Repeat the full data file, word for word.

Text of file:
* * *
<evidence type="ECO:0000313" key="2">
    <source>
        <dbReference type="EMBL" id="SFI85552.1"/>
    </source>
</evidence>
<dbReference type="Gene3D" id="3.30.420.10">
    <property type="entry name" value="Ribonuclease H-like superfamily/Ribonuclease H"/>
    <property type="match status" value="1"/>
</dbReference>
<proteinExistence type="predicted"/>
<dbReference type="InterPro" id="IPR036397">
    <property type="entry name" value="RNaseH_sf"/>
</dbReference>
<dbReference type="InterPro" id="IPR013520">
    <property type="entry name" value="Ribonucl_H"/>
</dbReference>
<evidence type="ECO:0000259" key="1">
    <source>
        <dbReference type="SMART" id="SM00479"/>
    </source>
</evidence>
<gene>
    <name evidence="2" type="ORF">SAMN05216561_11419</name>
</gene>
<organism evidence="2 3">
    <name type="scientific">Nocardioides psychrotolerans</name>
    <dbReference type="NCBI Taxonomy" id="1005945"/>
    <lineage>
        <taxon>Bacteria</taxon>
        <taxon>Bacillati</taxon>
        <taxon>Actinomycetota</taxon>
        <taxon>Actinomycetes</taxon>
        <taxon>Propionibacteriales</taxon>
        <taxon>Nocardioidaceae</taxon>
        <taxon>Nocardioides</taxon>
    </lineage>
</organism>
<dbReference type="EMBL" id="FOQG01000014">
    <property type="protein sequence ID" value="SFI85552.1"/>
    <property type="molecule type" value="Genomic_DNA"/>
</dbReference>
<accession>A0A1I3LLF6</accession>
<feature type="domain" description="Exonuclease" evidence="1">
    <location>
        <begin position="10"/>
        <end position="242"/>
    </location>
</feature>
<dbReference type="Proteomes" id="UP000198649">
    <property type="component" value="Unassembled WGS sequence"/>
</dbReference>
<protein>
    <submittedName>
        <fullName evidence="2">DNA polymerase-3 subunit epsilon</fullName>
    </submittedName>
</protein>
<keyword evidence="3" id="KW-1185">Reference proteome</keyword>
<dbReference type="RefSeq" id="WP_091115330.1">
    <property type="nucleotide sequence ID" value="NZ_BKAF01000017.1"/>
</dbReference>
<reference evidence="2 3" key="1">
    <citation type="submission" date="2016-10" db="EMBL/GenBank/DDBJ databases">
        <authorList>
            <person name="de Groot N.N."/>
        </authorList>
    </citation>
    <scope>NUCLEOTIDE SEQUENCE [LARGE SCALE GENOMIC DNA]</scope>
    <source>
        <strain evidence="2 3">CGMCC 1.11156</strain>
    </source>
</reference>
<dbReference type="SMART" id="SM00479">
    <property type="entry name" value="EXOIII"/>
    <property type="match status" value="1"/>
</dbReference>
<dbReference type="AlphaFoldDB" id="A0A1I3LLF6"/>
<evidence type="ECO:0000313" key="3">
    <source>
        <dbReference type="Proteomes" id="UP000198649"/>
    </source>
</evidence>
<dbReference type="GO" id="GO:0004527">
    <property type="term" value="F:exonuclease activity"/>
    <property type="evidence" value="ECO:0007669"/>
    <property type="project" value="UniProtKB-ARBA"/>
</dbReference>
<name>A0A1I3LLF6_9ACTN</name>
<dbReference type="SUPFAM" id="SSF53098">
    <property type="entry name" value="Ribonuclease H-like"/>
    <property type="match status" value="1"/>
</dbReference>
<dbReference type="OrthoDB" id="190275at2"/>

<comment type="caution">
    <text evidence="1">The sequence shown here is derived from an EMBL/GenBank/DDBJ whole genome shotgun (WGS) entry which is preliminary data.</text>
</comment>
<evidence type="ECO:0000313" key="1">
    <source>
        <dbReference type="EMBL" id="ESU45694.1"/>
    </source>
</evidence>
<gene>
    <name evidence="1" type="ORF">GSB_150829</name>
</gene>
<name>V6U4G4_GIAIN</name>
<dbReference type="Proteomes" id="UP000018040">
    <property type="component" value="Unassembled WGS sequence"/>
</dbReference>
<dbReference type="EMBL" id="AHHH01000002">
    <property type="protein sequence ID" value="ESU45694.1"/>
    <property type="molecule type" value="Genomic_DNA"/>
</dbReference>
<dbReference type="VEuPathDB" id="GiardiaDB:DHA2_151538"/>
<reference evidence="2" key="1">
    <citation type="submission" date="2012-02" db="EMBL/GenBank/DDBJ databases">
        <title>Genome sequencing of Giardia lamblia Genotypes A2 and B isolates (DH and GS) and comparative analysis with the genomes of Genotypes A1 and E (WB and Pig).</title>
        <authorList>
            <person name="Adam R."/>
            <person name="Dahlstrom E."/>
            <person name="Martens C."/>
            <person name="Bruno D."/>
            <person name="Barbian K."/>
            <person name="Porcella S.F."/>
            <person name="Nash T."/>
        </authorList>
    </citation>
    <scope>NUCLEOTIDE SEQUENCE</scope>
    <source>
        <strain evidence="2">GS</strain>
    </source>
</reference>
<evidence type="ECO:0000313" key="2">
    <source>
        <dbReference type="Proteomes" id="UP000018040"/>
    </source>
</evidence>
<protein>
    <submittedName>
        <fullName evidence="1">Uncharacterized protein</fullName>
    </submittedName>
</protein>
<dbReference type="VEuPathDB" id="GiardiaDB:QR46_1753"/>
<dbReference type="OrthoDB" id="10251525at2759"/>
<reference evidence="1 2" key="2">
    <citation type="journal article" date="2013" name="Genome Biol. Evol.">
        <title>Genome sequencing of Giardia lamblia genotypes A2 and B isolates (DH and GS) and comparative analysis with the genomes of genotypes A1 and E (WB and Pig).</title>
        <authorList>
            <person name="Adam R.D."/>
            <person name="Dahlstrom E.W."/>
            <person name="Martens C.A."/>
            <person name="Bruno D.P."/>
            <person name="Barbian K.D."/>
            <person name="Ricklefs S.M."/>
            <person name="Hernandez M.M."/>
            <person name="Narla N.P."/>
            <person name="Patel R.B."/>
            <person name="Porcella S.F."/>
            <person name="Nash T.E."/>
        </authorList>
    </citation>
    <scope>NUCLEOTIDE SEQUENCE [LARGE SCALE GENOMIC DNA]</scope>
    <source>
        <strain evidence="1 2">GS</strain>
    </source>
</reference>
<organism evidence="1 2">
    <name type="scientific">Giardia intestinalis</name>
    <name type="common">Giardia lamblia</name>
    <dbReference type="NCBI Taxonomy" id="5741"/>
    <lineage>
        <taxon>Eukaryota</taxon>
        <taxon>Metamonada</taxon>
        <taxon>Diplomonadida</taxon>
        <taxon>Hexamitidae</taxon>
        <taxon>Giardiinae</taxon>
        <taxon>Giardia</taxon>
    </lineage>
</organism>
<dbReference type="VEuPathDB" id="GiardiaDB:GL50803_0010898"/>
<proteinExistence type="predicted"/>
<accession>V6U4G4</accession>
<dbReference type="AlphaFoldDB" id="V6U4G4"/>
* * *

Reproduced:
<evidence type="ECO:0000313" key="2">
    <source>
        <dbReference type="EMBL" id="SFI85552.1"/>
    </source>
</evidence>
<dbReference type="Gene3D" id="3.30.420.10">
    <property type="entry name" value="Ribonuclease H-like superfamily/Ribonuclease H"/>
    <property type="match status" value="1"/>
</dbReference>
<proteinExistence type="predicted"/>
<dbReference type="InterPro" id="IPR036397">
    <property type="entry name" value="RNaseH_sf"/>
</dbReference>
<dbReference type="InterPro" id="IPR013520">
    <property type="entry name" value="Ribonucl_H"/>
</dbReference>
<evidence type="ECO:0000259" key="1">
    <source>
        <dbReference type="SMART" id="SM00479"/>
    </source>
</evidence>
<gene>
    <name evidence="2" type="ORF">SAMN05216561_11419</name>
</gene>
<organism evidence="2 3">
    <name type="scientific">Nocardioides psychrotolerans</name>
    <dbReference type="NCBI Taxonomy" id="1005945"/>
    <lineage>
        <taxon>Bacteria</taxon>
        <taxon>Bacillati</taxon>
        <taxon>Actinomycetota</taxon>
        <taxon>Actinomycetes</taxon>
        <taxon>Propionibacteriales</taxon>
        <taxon>Nocardioidaceae</taxon>
        <taxon>Nocardioides</taxon>
    </lineage>
</organism>
<dbReference type="EMBL" id="FOQG01000014">
    <property type="protein sequence ID" value="SFI85552.1"/>
    <property type="molecule type" value="Genomic_DNA"/>
</dbReference>
<accession>A0A1I3LLF6</accession>
<feature type="domain" description="Exonuclease" evidence="1">
    <location>
        <begin position="10"/>
        <end position="242"/>
    </location>
</feature>
<dbReference type="Proteomes" id="UP000198649">
    <property type="component" value="Unassembled WGS sequence"/>
</dbReference>
<protein>
    <submittedName>
        <fullName evidence="2">DNA polymerase-3 subunit epsilon</fullName>
    </submittedName>
</protein>
<keyword evidence="3" id="KW-1185">Reference proteome</keyword>
<dbReference type="RefSeq" id="WP_091115330.1">
    <property type="nucleotide sequence ID" value="NZ_BKAF01000017.1"/>
</dbReference>
<reference evidence="2 3" key="1">
    <citation type="submission" date="2016-10" db="EMBL/GenBank/DDBJ databases">
        <authorList>
            <person name="de Groot N.N."/>
        </authorList>
    </citation>
    <scope>NUCLEOTIDE SEQUENCE [LARGE SCALE GENOMIC DNA]</scope>
    <source>
        <strain evidence="2 3">CGMCC 1.11156</strain>
    </source>
</reference>
<dbReference type="SMART" id="SM00479">
    <property type="entry name" value="EXOIII"/>
    <property type="match status" value="1"/>
</dbReference>
<dbReference type="AlphaFoldDB" id="A0A1I3LLF6"/>
<evidence type="ECO:0000313" key="3">
    <source>
        <dbReference type="Proteomes" id="UP000198649"/>
    </source>
</evidence>
<dbReference type="GO" id="GO:0004527">
    <property type="term" value="F:exonuclease activity"/>
    <property type="evidence" value="ECO:0007669"/>
    <property type="project" value="UniProtKB-ARBA"/>
</dbReference>
<name>A0A1I3LLF6_9ACTN</name>
<dbReference type="SUPFAM" id="SSF53098">
    <property type="entry name" value="Ribonuclease H-like"/>
    <property type="match status" value="1"/>
</dbReference>
<dbReference type="OrthoDB" id="190275at2"/>

<comment type="caution">
    <text evidence="1">The sequence shown here is derived from an EMBL/GenBank/DDBJ whole genome shotgun (WGS) entry which is preliminary data.</text>
</comment>
<evidence type="ECO:0000313" key="1">
    <source>
        <dbReference type="EMBL" id="ESU45694.1"/>
    </source>
</evidence>
<gene>
    <name evidence="1" type="ORF">GSB_150829</name>
</gene>
<name>V6U4G4_GIAIN</name>
<dbReference type="Proteomes" id="UP000018040">
    <property type="component" value="Unassembled WGS sequence"/>
</dbReference>
<dbReference type="EMBL" id="AHHH01000002">
    <property type="protein sequence ID" value="ESU45694.1"/>
    <property type="molecule type" value="Genomic_DNA"/>
</dbReference>
<dbReference type="VEuPathDB" id="GiardiaDB:DHA2_151538"/>
<reference evidence="2" key="1">
    <citation type="submission" date="2012-02" db="EMBL/GenBank/DDBJ databases">
        <title>Genome sequencing of Giardia lamblia Genotypes A2 and B isolates (DH and GS) and comparative analysis with the genomes of Genotypes A1 and E (WB and Pig).</title>
        <authorList>
            <person name="Adam R."/>
            <person name="Dahlstrom E."/>
            <person name="Martens C."/>
            <person name="Bruno D."/>
            <person name="Barbian K."/>
            <person name="Porcella S.F."/>
            <person name="Nash T."/>
        </authorList>
    </citation>
    <scope>NUCLEOTIDE SEQUENCE</scope>
    <source>
        <strain evidence="2">GS</strain>
    </source>
</reference>
<evidence type="ECO:0000313" key="2">
    <source>
        <dbReference type="Proteomes" id="UP000018040"/>
    </source>
</evidence>
<protein>
    <submittedName>
        <fullName evidence="1">Uncharacterized protein</fullName>
    </submittedName>
</protein>
<dbReference type="VEuPathDB" id="GiardiaDB:QR46_1753"/>
<dbReference type="OrthoDB" id="10251525at2759"/>
<reference evidence="1 2" key="2">
    <citation type="journal article" date="2013" name="Genome Biol. Evol.">
        <title>Genome sequencing of Giardia lamblia genotypes A2 and B isolates (DH and GS) and comparative analysis with the genomes of genotypes A1 and E (WB and Pig).</title>
        <authorList>
            <person name="Adam R.D."/>
            <person name="Dahlstrom E.W."/>
            <person name="Martens C.A."/>
            <person name="Bruno D.P."/>
            <person name="Barbian K.D."/>
            <person name="Ricklefs S.M."/>
            <person name="Hernandez M.M."/>
            <person name="Narla N.P."/>
            <person name="Patel R.B."/>
            <person name="Porcella S.F."/>
            <person name="Nash T.E."/>
        </authorList>
    </citation>
    <scope>NUCLEOTIDE SEQUENCE [LARGE SCALE GENOMIC DNA]</scope>
    <source>
        <strain evidence="1 2">GS</strain>
    </source>
</reference>
<organism evidence="1 2">
    <name type="scientific">Giardia intestinalis</name>
    <name type="common">Giardia lamblia</name>
    <dbReference type="NCBI Taxonomy" id="5741"/>
    <lineage>
        <taxon>Eukaryota</taxon>
        <taxon>Metamonada</taxon>
        <taxon>Diplomonadida</taxon>
        <taxon>Hexamitidae</taxon>
        <taxon>Giardiinae</taxon>
        <taxon>Giardia</taxon>
    </lineage>
</organism>
<dbReference type="VEuPathDB" id="GiardiaDB:GL50803_0010898"/>
<proteinExistence type="predicted"/>
<accession>V6U4G4</accession>
<dbReference type="AlphaFoldDB" id="V6U4G4"/>